• Feeling very tired.
  • Constipation.
  • Sores in your mouth or throat.
  • Coughing a lot.
  • Feeling tingling in your fingers and toes.
  • Ringing in your ears.
  • Red dots under your skin.
  • Black and blue marks.
  • Nausea or vomiting.
  • Diarrhea.
  • A fever of 101 degrees or higher.
  • Chills, especially shaking chills.
  • Redness, swelling, or tenderness, especially around a wound or sore.
  • Hair loss.
  • Headaches or changes in vision.
  • Warm to hot feeling of an arm or leg.
  • Unusual bleeding, for instance from your gums or nose.
  • Unusual bruising.

Try To Eat Right

Although it is sometimes hard to eat a balanced diet during cancer therapy, it will help your body recover much sooner from the effects of the treatment and the cancer. Every day, try to eat and drink:

  • At least 5 servings of fruits and vegetables.
  • Protein-rich foods like chicken, fish, cheese or eggs.
  • Carbohydrates, found in breads, pastas, rice and grains. Whole grains like whole-wheat bread and pasta, and brown rice are more nutritious than processed foods like white bread, pastries, and sugary foods and will help your body recover sooner.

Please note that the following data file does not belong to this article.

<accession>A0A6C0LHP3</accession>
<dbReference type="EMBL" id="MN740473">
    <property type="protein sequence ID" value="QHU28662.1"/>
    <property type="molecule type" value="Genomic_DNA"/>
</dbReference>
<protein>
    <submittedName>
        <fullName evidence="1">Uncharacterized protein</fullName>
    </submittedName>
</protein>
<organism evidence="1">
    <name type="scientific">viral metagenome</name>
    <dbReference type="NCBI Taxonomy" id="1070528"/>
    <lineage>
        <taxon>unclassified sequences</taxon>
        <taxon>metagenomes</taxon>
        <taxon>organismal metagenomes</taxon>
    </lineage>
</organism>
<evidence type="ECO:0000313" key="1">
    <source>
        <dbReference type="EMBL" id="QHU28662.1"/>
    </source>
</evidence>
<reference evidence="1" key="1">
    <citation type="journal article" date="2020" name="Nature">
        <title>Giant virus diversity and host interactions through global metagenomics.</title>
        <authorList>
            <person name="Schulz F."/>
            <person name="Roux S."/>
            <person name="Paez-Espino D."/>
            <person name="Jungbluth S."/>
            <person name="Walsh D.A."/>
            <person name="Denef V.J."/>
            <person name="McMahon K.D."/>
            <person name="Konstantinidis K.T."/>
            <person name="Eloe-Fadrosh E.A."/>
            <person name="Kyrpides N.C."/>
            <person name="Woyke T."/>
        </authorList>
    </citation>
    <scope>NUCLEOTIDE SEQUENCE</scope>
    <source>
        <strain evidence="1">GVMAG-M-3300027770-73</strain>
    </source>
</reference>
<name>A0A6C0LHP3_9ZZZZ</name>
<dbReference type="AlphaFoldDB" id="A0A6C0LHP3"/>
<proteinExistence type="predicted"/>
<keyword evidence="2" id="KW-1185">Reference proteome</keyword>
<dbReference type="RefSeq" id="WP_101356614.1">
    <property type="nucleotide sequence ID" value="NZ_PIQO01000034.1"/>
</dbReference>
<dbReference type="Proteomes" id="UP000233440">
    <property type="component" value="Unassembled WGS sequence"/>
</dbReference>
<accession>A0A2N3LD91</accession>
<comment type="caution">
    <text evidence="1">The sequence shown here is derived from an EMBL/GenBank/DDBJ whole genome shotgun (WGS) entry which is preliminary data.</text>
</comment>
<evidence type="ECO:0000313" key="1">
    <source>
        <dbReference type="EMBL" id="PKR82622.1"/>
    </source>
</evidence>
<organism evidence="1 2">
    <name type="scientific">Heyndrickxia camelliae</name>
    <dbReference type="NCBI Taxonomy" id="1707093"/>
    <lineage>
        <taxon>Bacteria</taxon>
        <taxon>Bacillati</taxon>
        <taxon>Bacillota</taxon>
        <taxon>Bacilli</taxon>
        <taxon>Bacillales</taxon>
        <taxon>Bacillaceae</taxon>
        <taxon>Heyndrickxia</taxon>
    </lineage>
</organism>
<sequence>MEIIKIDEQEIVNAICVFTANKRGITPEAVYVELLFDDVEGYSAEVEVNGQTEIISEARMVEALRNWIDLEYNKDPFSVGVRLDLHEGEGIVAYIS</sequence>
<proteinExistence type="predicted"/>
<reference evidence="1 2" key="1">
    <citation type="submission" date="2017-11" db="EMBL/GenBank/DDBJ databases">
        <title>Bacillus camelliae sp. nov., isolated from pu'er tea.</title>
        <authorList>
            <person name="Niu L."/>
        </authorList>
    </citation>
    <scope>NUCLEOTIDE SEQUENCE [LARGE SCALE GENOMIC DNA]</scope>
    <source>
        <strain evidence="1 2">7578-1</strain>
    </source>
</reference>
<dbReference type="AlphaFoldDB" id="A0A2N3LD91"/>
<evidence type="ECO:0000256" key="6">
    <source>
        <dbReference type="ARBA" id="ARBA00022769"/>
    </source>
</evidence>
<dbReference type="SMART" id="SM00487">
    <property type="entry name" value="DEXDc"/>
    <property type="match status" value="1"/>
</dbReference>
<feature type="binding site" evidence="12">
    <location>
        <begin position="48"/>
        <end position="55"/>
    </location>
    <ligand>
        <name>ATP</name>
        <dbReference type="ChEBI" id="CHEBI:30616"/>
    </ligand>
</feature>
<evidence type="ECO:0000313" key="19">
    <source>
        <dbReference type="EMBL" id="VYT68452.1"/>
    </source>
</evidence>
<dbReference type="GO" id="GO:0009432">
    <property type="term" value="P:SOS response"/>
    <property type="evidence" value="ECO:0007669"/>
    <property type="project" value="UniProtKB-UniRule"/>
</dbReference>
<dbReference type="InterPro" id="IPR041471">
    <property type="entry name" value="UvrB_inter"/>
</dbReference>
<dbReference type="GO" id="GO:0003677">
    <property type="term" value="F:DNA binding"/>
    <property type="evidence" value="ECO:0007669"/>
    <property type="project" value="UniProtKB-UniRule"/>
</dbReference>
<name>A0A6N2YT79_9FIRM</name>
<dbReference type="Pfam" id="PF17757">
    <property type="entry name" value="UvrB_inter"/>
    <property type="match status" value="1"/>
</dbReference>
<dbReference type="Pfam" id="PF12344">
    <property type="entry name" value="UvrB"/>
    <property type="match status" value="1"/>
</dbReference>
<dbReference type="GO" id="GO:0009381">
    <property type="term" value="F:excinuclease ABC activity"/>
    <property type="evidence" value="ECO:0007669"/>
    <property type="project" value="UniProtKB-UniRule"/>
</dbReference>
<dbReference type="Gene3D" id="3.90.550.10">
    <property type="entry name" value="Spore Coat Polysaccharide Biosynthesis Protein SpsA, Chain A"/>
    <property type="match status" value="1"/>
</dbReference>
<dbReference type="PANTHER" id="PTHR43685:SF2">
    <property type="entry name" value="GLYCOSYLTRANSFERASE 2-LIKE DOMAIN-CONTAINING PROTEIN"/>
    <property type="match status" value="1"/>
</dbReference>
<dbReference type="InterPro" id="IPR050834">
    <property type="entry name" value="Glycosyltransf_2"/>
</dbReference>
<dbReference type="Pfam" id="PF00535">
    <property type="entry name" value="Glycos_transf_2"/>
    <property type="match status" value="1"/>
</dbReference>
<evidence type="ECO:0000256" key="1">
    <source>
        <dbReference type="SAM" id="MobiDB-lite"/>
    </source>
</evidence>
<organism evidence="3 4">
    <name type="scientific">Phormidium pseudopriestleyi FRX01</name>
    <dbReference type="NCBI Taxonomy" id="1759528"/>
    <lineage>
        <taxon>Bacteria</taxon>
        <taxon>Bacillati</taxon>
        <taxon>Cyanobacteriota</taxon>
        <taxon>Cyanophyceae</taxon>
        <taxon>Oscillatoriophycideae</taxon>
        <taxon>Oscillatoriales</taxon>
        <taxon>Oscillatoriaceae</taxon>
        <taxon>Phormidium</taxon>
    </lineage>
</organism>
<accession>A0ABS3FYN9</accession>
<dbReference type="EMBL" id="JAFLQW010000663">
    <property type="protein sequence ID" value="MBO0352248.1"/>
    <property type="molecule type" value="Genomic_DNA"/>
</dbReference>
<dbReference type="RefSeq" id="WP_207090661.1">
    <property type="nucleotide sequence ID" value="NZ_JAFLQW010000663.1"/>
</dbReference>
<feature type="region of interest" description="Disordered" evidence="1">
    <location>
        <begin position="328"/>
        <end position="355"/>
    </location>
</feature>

• Plenty of liquids.
  • Soups can combine all of these and may be easy to eat.

If it is hard to eat, try soft, soothing foods like milkshakes and soft sandwiches. Acidic or spicy foods or foods that are too hot or too cold can make eating more uncomfortable. Eating small meals more often can help you to meet your nutritional needs.

Taking Care Of Yourself

Cancer therapies can make the mouth sore and prone to infection. Try to brush your teeth with a soft toothbrush after every meal. If your mouth is too sore to brush, try to at least rinse with water.

Try to get plenty of rest. This will allow your body to heal and help fight infections. Avoiding people who have colds, flu, or other infections may decrease your risk of being infected.

Dealing with cancer and cancer therapy can be extremely stressful. You may find yourself becoming depressed, or you may find yourself discovering new wisdom.

Try to find emotional support and someone you can talk to about your feelings. This could be your family, someone in your church, a counselor, or a support group for cancer patients. For more information, go to Additional Sources of Information.

Getting Adequate Pain Relief

Cancer can be very painful. While cancer pain cannot always be completely stopped, you do have the right to have relief from pain.

Some people are afraid that if they take powerful painkillers they will become addicted. Some doctors and other caregivers also still hold this belief.